Good morning everyone! Hope y’all had a fabulous weekend…I know I did! Only problem is it went by too quickly, as always.
Yesterday was SUCH a gorgeous day! It was sunny and about 75 degrees when we got out of church, so we grabbed sandwiches at Quizno’s and headed to a local park with friends to relax in the sun. I got a Turkey Bacon Guacamole on wheat:
Bacon. I adore it, and there’s no denying that. But when you pair it with guacamole and fresh veggies, I really don’t know if it gets any better! Speaking of, that gives me an idea for a great salad that I might debut this week…if y’all are lucky 🙂 We stayed in the sun for a while, playing frisbee, throwing footballs, talking, and laughing. It was such a great time! When we got home we had a couple hours to kill, so we played with the pups and relaxed in front of the TV. We headed over to our pastor’s house around 6:30 for a leadership meeting/Southern food fest 🙂 Nate spent Saturday smoking a brisket and some cheese, so we all partook of that amazingness last night. I had 2 sandwiches with a couple of slices of brisket and some bbq sauce on a Hawaiian roll:
Strawberry shortcake! I also had a couple bites of brownie. This wasn’t supposed to be a healthfest, but the great part was I didn’t overeat, had plenty of water, and took the time to really savor the food and the great company 🙂
This morning we were pretty low on breakfast ingredients, so I had a very spinach-y Green(ish) Monster:
I’ve never been able to taste the spinach before, but I did today. I didn’t use a banana though, which I think makes all the difference! I also enjoyed a glass of iced tea that I brewed yesterday: 3 family-size tea bags for 2 quarts of water. Perfect!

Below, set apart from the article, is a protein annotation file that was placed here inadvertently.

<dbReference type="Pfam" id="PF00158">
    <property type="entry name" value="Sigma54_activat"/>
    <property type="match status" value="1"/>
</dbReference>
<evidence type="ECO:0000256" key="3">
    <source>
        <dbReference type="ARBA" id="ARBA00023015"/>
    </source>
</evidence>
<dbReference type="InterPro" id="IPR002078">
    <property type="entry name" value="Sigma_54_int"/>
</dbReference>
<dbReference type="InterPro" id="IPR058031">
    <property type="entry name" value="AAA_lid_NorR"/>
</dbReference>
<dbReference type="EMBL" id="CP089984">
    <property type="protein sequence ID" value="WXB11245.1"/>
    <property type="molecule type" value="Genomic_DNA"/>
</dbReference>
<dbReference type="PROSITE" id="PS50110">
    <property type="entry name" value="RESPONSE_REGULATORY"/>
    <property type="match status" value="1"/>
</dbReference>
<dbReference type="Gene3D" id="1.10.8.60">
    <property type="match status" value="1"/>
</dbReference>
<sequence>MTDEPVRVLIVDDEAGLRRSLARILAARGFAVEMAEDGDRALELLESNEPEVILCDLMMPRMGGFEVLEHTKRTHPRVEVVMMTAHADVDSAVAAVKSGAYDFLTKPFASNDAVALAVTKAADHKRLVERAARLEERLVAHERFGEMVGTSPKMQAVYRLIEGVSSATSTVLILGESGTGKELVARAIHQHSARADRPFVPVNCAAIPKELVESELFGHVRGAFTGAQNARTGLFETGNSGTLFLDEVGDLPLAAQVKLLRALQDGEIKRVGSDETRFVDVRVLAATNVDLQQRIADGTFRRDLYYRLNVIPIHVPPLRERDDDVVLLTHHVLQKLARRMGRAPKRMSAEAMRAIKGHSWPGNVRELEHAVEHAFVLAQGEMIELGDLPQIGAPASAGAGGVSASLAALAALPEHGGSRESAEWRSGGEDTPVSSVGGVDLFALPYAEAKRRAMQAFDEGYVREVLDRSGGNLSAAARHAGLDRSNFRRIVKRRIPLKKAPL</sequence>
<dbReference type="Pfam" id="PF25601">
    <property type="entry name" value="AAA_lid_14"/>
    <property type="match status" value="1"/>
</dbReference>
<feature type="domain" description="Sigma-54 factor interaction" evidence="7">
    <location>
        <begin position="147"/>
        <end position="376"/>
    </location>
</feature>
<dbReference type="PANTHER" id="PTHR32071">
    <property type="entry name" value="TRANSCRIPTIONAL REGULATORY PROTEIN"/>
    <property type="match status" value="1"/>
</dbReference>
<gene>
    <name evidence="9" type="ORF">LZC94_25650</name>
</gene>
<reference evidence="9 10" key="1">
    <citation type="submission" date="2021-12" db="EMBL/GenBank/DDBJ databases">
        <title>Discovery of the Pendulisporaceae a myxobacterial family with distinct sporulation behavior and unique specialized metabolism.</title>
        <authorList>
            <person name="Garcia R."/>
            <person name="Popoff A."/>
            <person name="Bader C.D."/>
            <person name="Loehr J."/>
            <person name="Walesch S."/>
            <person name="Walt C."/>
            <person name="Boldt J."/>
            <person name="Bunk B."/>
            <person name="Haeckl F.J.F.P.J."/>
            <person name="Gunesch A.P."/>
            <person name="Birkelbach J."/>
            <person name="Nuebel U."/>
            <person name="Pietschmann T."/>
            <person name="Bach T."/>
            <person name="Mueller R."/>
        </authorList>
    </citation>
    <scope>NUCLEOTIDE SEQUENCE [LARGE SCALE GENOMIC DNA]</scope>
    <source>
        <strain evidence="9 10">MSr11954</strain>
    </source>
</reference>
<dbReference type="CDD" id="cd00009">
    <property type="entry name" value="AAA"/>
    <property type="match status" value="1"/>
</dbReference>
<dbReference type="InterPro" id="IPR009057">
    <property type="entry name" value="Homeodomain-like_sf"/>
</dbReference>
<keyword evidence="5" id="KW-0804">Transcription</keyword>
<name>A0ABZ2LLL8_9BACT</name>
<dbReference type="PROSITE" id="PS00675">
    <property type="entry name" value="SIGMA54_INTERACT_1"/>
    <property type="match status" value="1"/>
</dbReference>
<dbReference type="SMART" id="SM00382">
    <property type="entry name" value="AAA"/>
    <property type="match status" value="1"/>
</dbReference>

As promised, I have listed out some key learnings and “rules” that I’ve taken from French Women Don’t Get Fat by Mireille Guiliano. Please note that these are things that I have garnered from the book and in no way are my ideas.
How I Came to Read French Women Don’t Get Fat
When I was in college I had a roommate who purchased French Women Don’t Get Fat (FWDGF) and had nothing but great things to say about how it was changing her life for the better. Naturally I went out and bought myself a copy, thinking that it would solve all of my dieting woes forever. Initially I was really upset that it didn’t provide a “diet” with planned meals and suggested calorie counts, so the first year I had it it just sat on my bookshelf. I don’t really recall when the first time was that I actually picked it up again, but when I did my life and desired outlook on food was forever changed.